Bill that looks to change Ohio higher education instruction passes Senate
CLEVELAND, Ohio (WOIO) - Senate Bill 83, or the “Enact Ohio Higher Education Enhancement Act” passed a Senate vote in Columbus on Wednesday, setting the stage for a state assembly vote and ultimately a decision from the Governor on whether it should become a law.
According to State Senator Jerry Cirino (R- District 18), the bill would be a “course correction for state universities and colleges” by requiring that both sides of every issue are presented. This would be done by forcing instructors and professors from sharing or furthering personal views within the teachings on subjects deemed “controversial.”
“All were asking for is when particularly controversial subjects are being discussed in the classroom, that all sides of issues are expressed and that the professor is not trying to push their own narrative or beliefs on the students,” Cirino said, “and that all students are allowed to disagree with each other.”
The bill would require that students and administrators to evaluate professors on their compliance. If a student or administrator believes the professor has not been fair enough, they could lose their job. Cirino said there would be an adjudication process for teachers who are facing repercussions.
According to Cirino, this bill would protect particularly conservative voices, which he says have been silenced, “we are encouraging more speech and the current environment constrains speech of conservatives”.
Opponents of the bill believe that, if passed, it will actually do the opposite of the intended consequence, as professors would now be subject to student and administrator reviews that would determine if they have been following the law or not.
“None of my constituents have said hey can you make our universities less effective or make them lose credibility in any way, and that’s basically what Senate Bill 83 would do,” State Senator Kent Smith (D- District 21), an opponent of the bill, said, “‘it’s the worst assault on academic freedom that Ohio higher education has ever seen”.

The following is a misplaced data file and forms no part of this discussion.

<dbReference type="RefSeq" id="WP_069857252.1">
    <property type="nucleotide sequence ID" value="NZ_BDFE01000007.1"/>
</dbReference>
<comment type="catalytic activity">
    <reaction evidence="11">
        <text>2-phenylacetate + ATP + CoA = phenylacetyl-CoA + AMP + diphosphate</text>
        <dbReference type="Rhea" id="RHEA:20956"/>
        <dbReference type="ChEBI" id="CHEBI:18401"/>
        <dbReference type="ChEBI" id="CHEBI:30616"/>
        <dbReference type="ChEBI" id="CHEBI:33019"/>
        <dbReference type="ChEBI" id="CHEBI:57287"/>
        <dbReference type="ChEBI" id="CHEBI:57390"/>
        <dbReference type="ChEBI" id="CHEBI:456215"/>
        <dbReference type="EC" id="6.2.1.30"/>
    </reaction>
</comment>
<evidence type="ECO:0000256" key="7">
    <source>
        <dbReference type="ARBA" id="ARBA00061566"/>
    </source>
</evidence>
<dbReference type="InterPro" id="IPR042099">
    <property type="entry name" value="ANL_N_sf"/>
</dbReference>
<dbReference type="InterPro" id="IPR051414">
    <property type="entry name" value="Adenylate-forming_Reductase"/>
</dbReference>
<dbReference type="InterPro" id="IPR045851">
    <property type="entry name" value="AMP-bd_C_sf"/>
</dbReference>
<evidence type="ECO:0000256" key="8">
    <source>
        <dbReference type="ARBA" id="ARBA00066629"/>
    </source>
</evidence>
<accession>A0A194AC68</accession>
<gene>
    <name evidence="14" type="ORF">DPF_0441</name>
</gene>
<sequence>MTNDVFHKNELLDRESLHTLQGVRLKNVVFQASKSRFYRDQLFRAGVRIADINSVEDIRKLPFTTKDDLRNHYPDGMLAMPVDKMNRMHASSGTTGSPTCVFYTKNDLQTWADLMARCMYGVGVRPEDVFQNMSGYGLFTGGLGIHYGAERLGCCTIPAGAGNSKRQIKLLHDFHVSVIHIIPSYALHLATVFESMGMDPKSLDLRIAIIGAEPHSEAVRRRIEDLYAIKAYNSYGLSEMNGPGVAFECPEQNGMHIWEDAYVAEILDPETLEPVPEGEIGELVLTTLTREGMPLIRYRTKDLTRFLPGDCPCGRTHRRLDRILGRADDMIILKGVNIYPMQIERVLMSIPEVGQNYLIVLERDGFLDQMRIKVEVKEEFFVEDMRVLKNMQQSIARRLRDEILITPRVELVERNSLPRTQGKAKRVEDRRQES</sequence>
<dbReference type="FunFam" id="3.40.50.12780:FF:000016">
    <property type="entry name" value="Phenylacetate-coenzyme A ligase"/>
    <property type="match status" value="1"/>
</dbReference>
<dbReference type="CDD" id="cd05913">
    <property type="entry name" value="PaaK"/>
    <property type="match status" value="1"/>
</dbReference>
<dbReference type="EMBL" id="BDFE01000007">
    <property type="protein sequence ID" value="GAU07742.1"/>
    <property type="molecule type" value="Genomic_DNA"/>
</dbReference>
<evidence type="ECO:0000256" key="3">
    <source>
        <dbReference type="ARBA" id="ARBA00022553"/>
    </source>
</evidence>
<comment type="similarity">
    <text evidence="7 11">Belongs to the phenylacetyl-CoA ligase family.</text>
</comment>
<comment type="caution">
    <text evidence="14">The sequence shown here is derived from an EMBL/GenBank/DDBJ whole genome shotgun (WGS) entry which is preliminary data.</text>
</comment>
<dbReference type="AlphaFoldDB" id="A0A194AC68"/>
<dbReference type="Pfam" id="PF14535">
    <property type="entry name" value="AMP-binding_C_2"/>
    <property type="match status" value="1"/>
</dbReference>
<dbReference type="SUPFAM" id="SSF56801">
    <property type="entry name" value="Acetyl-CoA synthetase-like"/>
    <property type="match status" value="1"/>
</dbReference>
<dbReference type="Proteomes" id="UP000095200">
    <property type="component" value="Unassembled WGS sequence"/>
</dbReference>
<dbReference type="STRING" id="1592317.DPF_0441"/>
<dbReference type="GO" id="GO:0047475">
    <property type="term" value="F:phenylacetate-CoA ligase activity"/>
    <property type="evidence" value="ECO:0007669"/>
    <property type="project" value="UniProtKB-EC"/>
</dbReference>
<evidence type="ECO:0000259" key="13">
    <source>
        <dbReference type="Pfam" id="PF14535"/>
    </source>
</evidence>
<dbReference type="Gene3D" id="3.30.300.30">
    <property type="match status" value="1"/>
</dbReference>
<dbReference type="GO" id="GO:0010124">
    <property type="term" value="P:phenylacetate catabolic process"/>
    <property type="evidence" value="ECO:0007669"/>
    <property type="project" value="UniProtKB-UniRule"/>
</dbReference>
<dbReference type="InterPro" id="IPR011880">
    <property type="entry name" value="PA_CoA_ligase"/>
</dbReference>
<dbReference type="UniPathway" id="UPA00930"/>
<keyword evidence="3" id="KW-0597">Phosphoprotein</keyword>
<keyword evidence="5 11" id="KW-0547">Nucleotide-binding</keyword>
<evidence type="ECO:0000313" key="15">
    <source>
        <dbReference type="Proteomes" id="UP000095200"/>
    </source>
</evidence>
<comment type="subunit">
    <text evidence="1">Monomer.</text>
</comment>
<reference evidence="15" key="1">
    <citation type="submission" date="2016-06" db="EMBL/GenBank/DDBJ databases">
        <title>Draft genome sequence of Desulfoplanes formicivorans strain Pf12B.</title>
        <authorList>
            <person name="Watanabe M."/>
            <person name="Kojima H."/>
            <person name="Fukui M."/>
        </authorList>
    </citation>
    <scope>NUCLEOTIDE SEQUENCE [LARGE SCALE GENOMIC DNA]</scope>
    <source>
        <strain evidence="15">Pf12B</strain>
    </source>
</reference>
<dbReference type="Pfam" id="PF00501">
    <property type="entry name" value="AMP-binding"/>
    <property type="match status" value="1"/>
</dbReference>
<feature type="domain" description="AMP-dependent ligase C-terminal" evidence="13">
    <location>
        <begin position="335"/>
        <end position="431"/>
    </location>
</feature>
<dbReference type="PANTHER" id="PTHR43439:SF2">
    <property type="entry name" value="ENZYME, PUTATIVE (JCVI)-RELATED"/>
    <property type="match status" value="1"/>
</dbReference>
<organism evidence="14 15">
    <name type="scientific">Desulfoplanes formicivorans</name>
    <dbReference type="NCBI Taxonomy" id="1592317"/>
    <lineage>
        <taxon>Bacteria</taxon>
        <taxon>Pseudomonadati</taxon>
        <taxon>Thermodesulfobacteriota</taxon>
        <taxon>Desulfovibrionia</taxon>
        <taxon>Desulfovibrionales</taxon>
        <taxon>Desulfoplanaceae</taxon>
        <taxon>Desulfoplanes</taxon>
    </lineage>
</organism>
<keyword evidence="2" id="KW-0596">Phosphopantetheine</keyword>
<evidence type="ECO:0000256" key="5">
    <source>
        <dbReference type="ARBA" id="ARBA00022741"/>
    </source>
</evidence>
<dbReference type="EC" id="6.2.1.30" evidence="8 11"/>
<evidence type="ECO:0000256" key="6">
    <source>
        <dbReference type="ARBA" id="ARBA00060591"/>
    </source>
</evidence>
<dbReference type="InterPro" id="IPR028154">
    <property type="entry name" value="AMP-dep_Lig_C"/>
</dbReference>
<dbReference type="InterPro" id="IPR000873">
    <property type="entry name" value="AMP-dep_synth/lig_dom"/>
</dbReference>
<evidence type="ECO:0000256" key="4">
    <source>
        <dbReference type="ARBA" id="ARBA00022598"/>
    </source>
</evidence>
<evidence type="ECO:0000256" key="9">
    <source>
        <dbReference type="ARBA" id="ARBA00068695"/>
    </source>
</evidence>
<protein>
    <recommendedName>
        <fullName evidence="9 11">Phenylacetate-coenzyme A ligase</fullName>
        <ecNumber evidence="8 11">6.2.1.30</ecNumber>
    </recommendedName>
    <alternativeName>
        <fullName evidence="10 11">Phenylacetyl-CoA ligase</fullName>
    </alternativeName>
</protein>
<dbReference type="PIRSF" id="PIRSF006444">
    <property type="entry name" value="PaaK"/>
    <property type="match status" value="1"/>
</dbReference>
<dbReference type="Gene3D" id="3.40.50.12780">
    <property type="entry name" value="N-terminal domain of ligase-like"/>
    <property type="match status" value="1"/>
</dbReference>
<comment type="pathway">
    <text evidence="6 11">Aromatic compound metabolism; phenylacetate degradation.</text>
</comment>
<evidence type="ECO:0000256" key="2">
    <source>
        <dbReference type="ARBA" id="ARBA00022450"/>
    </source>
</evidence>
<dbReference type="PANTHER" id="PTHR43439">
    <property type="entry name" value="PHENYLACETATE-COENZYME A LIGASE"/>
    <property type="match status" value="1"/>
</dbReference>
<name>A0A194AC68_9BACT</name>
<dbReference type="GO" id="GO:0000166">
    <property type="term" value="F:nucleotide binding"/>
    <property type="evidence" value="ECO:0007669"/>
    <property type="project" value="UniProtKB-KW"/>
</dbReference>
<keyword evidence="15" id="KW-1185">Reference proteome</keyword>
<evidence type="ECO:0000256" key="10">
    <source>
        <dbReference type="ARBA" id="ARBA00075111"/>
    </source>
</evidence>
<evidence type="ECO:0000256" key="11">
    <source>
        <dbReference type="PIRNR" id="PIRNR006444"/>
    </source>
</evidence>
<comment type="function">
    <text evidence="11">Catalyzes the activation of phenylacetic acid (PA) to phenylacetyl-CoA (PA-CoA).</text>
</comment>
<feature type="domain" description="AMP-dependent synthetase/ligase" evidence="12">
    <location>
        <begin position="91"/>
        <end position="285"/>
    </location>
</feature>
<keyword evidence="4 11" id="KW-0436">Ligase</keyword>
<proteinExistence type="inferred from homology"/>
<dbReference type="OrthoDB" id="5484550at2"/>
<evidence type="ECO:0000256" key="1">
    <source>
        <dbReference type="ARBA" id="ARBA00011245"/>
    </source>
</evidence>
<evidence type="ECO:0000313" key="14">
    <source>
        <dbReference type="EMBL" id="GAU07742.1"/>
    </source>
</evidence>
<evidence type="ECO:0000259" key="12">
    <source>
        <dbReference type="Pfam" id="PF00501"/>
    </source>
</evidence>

Smith is joined by The Ohio State University opposing Senate Bill 83 with the school saying:
“We acknowledge the issues raised by this proposal but believe there are alternative solutions that will not undermine the shared governance model of universities, risk weakened academic rigor, or impose extensive and expensive new reporting mandates.
Kent State University also disagrees with the bill, believing that state lawmakers are making the wrong assumption about collegiate education:
“There is in Ohio, among some state elected officials, a growing ivory tower accusation being leveled against our state’s public universities and against, quite frankly, Kent State University,” Kent State President Todd Diacon said. “Our students graduating today are tough,” he said. “They do not live in an ivory tower. They are not pampered. They exhibited impressive grit as they persevered through the early semesters of COVID-19. They do not live in a secluded world marked by an aloof attitude.”
Smith believes that this bill is creating a problem that has not existed, eventually silencing many more voices out of fear of speaking their mind, particularly conservative ones.
“You’re actually setting up conservative voices to being victimized by this new process of student evaluation of professors or college administrator evaluation of professors.”
Smith also fears that the bill opens up a larger opportunity for professors to be swayed into giving unjust grades in order to protect their jobs.
“This could lead to grade inflation with professors worried more about student feedback than their primary job of educating their students,” Smith said.
Having passed the State Senate, the bill now heads to the Republican lead house, then potentially the Governor’s desk.
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